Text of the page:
Showing Up Improperly Dressed: Not Dressed Up Enough for a business meeting, or Too Dressed Up to Be Useful at exhibit hanging time. Or Too Casual in city stores, Too Formal in the boonies, too Artsy Fartsy around conservative clientele.

Solution: Research ahead of time where you're going to be, whom you'll be dealing with, what you'll be doing, and how other artists in similar circumstances tend to dress.

Bringing Along the Kids: Just about as good for your professional image as taking the family dog: storekeepers must anticipate the possibility of your offspring Lifting a Metaphorical Leg, and can't give you (or anyone) their full attention.

Solution: Leave the kids at home, in school or at day care unless they're old enough to be a valid part of your business AND well-mannered enough to favorably impress the storekeeper.

Bringing Along a Bored or Cranky Partner: Same as above, only more so.

Not Knowing When it's Time to Leave: So you've opened your jewelry sample case, and the Gallery Guy is going "Ooh and Ahh", so you take it all out and spread it over every available surface, lovingly reciting the story behind each creation, and it oozes up slowly on you that he's sneaking peeks at his watch and wondering if you'll maybe wind up before Closing Time... at the Corporate Presentation, the Stuffed Suits that welcomed you so warmly and thanked you for your presentation are now twitching little hand signals at each other...

Solution: Pride yourself on developing a compact Basic Presentation of 15 minutes or less, expanding it ONLY if the client expresses genuine interest in your doing so. Instead of forcing your clients to indicate the end of a session, wind it up early yourself. Better to leave them slightly hungry than excessively glutted...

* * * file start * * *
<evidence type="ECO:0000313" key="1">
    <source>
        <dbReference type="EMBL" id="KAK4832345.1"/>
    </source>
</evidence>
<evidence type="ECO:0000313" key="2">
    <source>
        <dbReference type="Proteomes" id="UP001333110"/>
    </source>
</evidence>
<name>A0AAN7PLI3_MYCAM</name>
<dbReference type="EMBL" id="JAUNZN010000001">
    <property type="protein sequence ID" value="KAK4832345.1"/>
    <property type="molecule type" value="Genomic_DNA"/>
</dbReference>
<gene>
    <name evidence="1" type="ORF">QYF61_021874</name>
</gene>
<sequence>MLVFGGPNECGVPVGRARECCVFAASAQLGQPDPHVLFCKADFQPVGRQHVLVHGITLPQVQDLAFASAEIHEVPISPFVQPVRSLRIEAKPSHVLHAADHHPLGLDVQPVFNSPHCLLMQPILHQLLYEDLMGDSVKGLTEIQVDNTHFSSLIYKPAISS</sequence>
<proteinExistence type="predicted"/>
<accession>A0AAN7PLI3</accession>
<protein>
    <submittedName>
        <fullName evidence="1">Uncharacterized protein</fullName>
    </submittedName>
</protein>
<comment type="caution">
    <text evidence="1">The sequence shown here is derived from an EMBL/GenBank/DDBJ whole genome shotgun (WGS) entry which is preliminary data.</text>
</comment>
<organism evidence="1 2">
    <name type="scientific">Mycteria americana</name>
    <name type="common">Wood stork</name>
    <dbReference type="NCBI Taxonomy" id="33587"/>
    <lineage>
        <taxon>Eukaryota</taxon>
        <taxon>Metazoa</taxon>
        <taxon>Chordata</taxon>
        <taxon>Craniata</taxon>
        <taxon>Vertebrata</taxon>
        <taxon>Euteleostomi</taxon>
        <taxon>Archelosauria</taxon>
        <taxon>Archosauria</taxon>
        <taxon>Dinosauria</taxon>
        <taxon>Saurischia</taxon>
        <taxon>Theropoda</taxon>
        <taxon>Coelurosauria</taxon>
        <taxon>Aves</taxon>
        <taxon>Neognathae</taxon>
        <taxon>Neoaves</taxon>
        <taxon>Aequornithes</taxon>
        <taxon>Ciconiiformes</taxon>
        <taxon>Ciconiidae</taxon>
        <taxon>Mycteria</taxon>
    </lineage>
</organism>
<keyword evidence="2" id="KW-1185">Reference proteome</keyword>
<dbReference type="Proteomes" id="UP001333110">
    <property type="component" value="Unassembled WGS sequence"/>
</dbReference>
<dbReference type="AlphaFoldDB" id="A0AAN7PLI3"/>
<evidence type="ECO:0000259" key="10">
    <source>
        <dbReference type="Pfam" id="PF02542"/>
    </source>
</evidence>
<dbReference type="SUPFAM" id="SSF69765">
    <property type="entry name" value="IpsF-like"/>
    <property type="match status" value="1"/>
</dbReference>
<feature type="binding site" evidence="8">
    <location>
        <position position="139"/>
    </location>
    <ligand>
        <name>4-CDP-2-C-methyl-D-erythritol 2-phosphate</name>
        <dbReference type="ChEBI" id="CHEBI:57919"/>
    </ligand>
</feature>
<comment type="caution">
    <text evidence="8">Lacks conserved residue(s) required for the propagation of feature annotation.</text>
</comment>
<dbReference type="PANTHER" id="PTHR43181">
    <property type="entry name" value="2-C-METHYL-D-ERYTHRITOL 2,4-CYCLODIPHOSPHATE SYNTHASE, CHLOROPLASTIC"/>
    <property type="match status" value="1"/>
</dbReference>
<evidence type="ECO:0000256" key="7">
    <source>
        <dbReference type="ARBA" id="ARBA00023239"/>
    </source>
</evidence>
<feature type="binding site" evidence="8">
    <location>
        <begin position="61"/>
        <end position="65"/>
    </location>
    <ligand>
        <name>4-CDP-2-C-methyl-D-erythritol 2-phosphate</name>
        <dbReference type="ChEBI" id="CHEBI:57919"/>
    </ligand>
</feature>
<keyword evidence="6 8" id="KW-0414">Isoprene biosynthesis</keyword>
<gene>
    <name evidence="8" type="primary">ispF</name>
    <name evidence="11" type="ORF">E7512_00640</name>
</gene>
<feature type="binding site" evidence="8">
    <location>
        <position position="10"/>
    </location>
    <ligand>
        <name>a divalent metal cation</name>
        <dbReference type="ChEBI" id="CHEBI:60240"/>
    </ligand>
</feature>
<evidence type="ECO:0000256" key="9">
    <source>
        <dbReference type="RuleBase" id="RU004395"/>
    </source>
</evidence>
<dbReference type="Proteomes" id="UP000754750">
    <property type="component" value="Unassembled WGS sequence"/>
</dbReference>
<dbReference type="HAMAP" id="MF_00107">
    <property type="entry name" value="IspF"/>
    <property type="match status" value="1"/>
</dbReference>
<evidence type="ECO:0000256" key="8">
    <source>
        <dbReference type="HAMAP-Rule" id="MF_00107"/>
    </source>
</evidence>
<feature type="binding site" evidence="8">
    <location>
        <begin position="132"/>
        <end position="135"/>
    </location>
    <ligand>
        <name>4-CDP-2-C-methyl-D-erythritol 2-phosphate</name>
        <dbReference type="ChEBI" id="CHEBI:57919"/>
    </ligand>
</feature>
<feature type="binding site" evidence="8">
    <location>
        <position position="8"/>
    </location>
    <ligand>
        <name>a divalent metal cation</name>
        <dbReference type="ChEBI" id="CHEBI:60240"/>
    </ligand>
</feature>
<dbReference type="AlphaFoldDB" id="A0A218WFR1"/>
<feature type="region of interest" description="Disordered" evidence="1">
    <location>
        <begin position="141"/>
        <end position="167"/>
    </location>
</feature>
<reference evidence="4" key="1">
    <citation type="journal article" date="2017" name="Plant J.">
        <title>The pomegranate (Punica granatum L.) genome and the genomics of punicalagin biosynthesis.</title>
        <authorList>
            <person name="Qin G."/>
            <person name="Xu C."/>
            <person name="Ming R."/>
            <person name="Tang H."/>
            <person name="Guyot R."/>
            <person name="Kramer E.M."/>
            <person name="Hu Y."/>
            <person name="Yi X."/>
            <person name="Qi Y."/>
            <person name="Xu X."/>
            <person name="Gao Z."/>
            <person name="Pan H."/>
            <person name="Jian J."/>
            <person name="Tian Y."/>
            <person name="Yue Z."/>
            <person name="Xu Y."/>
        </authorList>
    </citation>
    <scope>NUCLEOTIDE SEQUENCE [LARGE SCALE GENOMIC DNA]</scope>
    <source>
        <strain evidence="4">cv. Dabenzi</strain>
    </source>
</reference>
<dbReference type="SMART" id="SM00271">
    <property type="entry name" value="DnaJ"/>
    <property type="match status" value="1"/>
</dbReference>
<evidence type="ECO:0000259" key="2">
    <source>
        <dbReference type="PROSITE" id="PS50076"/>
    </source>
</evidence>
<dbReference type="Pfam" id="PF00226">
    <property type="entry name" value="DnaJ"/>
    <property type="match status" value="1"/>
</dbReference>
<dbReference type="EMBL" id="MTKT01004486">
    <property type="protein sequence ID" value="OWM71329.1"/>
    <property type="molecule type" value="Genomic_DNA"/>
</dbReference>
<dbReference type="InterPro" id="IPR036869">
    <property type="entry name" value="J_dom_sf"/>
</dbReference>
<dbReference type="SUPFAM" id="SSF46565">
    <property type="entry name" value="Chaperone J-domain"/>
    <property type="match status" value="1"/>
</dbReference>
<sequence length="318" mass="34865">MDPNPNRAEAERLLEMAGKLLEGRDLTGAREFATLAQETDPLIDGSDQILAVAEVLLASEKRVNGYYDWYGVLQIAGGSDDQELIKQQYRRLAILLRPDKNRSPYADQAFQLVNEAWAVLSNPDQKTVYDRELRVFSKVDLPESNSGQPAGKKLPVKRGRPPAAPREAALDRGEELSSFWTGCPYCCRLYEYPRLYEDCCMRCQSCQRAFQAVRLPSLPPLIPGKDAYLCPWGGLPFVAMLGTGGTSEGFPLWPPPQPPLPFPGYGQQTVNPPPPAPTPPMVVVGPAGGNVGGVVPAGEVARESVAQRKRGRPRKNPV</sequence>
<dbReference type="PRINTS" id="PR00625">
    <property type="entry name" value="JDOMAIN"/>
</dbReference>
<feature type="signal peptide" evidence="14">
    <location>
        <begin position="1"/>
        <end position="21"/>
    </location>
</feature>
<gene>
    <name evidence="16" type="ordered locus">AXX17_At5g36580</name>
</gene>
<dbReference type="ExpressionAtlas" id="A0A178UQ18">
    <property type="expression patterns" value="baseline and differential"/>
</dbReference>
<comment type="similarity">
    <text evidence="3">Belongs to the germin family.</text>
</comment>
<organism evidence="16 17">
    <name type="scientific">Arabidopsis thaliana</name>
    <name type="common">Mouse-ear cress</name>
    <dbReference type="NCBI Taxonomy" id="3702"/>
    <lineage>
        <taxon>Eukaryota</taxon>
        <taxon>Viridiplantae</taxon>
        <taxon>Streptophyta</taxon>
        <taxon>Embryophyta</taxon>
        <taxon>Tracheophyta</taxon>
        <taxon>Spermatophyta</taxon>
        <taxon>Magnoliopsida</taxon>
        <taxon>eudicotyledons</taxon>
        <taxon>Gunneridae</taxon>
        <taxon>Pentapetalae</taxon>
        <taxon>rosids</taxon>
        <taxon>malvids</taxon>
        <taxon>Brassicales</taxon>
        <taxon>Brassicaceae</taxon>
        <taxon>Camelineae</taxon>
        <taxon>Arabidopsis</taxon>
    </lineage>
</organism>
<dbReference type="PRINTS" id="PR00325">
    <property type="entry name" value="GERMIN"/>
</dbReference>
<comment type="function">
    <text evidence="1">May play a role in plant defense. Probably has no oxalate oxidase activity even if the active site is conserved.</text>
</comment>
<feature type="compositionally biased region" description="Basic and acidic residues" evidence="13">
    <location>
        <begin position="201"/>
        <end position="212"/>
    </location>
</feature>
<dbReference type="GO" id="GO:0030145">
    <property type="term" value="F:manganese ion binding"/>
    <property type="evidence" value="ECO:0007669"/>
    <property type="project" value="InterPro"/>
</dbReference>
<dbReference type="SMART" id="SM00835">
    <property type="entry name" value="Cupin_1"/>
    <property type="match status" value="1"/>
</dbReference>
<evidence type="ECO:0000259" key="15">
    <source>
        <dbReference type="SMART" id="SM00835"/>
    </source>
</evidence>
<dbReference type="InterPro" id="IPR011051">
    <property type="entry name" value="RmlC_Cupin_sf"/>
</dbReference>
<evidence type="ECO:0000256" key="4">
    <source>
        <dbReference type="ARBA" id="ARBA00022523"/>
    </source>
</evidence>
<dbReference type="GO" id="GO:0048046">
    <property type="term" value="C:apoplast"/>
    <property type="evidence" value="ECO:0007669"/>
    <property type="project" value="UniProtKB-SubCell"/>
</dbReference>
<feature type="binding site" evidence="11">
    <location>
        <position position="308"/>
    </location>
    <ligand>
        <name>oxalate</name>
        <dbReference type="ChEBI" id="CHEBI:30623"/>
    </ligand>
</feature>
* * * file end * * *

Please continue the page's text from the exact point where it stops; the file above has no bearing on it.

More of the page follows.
Competing Directly With Your Home Gallery: When you decide to make a quick killing by getting a street fair booth in front of the gallery that carries your work, and proceed to price your works at half what the gallery is charging, you've gained a few short-term sales and lost forever the sympathy and support of that gallery. Likewise, when you pepper several stores and galleries in one neighborhood with your works, you've diminished the motivation for any one store to give you special consideration.

Solution: If you've got too much art stock for one store to handle, lucky you! Instead of inundating your local scene with works in so many places it becomes commonplace, narrow your field down to one location per region, and let that outlet know you are granting it Territorial Exclusive! Your Home Gallery will appreciate this greatly, and by expanding to out-of-town galleries and/or fairs, you'll take on that lovely Patina of Exoticity.

Expending Valuable Creativity on Bogus Excuses: So you bit off more than you could chew, or partied too hearty the night before your deadline, and now you ain't gonna show up on time with the goods! Instead, you call in with a phony sore throat and a case of Estonian Mumps, or give a big long spiel about how YOU shipped it on time, but the Post Awful ate it, or you would've been on time but your car broke down. Strangely enough, the more lovingly complex and exquisitely crafted your Repeating Loop Tales of Tragedy, the more convinced your no-show victims will become that you are either a) a chronic liar, or b) a helpless, hapless and hopeless human being...